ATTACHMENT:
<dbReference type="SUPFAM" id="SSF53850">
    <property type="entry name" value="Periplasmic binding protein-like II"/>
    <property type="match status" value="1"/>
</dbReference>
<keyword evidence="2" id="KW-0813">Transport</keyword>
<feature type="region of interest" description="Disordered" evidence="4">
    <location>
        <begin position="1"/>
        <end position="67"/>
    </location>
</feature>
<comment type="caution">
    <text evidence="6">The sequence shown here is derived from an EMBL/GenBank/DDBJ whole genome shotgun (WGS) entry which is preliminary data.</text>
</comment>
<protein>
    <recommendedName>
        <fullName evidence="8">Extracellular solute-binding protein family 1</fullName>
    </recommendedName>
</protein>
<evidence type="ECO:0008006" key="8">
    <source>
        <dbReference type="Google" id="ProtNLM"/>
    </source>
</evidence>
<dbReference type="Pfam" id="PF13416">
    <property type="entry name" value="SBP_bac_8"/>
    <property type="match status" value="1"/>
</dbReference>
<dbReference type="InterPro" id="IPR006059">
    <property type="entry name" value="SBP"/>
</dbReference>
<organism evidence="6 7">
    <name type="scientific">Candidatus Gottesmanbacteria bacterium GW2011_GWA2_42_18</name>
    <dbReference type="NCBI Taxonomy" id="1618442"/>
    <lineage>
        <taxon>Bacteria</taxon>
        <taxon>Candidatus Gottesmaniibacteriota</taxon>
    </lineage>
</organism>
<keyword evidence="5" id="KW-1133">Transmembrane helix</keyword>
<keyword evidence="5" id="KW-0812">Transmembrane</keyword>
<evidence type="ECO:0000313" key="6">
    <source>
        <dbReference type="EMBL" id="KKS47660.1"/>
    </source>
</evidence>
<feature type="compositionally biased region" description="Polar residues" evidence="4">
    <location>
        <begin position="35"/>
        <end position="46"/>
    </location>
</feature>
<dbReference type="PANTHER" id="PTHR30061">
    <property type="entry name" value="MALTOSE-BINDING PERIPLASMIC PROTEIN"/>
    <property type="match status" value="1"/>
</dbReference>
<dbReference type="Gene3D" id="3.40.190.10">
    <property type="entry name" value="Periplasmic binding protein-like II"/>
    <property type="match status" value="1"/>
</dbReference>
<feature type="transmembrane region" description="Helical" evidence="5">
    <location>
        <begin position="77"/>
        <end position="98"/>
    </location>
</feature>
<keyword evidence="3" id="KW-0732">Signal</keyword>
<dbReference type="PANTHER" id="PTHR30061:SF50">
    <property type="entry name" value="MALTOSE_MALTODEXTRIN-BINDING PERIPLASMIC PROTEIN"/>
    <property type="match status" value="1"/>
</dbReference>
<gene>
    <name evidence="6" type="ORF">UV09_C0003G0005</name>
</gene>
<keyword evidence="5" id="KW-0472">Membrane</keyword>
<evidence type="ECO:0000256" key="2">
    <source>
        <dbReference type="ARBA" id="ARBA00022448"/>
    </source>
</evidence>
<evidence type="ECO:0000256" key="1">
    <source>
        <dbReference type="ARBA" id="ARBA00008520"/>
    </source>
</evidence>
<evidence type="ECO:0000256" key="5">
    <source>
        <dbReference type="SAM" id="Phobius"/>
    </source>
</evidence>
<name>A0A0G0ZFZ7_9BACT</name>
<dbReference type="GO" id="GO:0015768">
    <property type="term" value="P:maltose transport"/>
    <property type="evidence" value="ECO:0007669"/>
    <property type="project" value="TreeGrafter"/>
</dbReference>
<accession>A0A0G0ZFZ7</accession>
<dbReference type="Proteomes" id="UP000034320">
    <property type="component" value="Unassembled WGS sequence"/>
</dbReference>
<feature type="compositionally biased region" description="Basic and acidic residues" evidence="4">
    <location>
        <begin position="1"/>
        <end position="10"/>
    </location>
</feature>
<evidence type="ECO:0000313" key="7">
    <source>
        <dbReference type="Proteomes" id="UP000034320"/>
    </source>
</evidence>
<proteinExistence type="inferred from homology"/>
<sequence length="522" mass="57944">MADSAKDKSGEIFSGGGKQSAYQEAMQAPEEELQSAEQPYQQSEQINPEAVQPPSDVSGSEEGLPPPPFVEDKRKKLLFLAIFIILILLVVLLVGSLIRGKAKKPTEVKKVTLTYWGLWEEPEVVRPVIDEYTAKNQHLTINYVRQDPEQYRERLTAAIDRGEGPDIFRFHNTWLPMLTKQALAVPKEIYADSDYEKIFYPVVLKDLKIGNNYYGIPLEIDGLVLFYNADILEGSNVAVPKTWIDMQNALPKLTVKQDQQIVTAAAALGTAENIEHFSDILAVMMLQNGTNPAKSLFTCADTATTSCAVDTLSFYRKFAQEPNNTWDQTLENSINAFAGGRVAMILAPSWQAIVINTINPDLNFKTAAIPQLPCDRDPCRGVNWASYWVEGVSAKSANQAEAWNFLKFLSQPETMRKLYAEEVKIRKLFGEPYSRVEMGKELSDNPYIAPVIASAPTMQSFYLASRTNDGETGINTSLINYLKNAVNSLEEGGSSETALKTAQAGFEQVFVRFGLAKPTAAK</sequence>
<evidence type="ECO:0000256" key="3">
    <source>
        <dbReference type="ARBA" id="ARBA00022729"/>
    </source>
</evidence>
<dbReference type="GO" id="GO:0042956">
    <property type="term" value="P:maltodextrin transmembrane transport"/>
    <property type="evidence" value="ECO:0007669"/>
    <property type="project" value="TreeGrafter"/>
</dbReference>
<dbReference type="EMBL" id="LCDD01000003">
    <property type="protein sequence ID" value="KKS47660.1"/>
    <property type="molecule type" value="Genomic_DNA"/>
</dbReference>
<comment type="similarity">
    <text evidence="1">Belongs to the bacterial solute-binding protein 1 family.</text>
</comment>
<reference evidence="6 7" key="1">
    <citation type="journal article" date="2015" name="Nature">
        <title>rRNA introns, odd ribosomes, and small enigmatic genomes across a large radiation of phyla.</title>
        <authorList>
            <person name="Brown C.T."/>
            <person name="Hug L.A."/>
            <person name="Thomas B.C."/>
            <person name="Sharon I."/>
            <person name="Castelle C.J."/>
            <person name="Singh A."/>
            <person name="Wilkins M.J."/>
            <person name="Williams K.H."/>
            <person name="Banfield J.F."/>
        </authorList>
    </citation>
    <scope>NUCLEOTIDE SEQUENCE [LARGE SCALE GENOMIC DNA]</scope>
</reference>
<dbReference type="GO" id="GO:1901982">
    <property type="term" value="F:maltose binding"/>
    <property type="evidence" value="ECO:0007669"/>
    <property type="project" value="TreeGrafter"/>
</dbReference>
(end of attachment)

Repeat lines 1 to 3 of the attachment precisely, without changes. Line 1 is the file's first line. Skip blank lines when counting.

<dbReference type="SUPFAM" id="SSF53850">
    <property type="entry name" value="Periplasmic binding protein-like II"/>
    <property type="match status" value="1"/>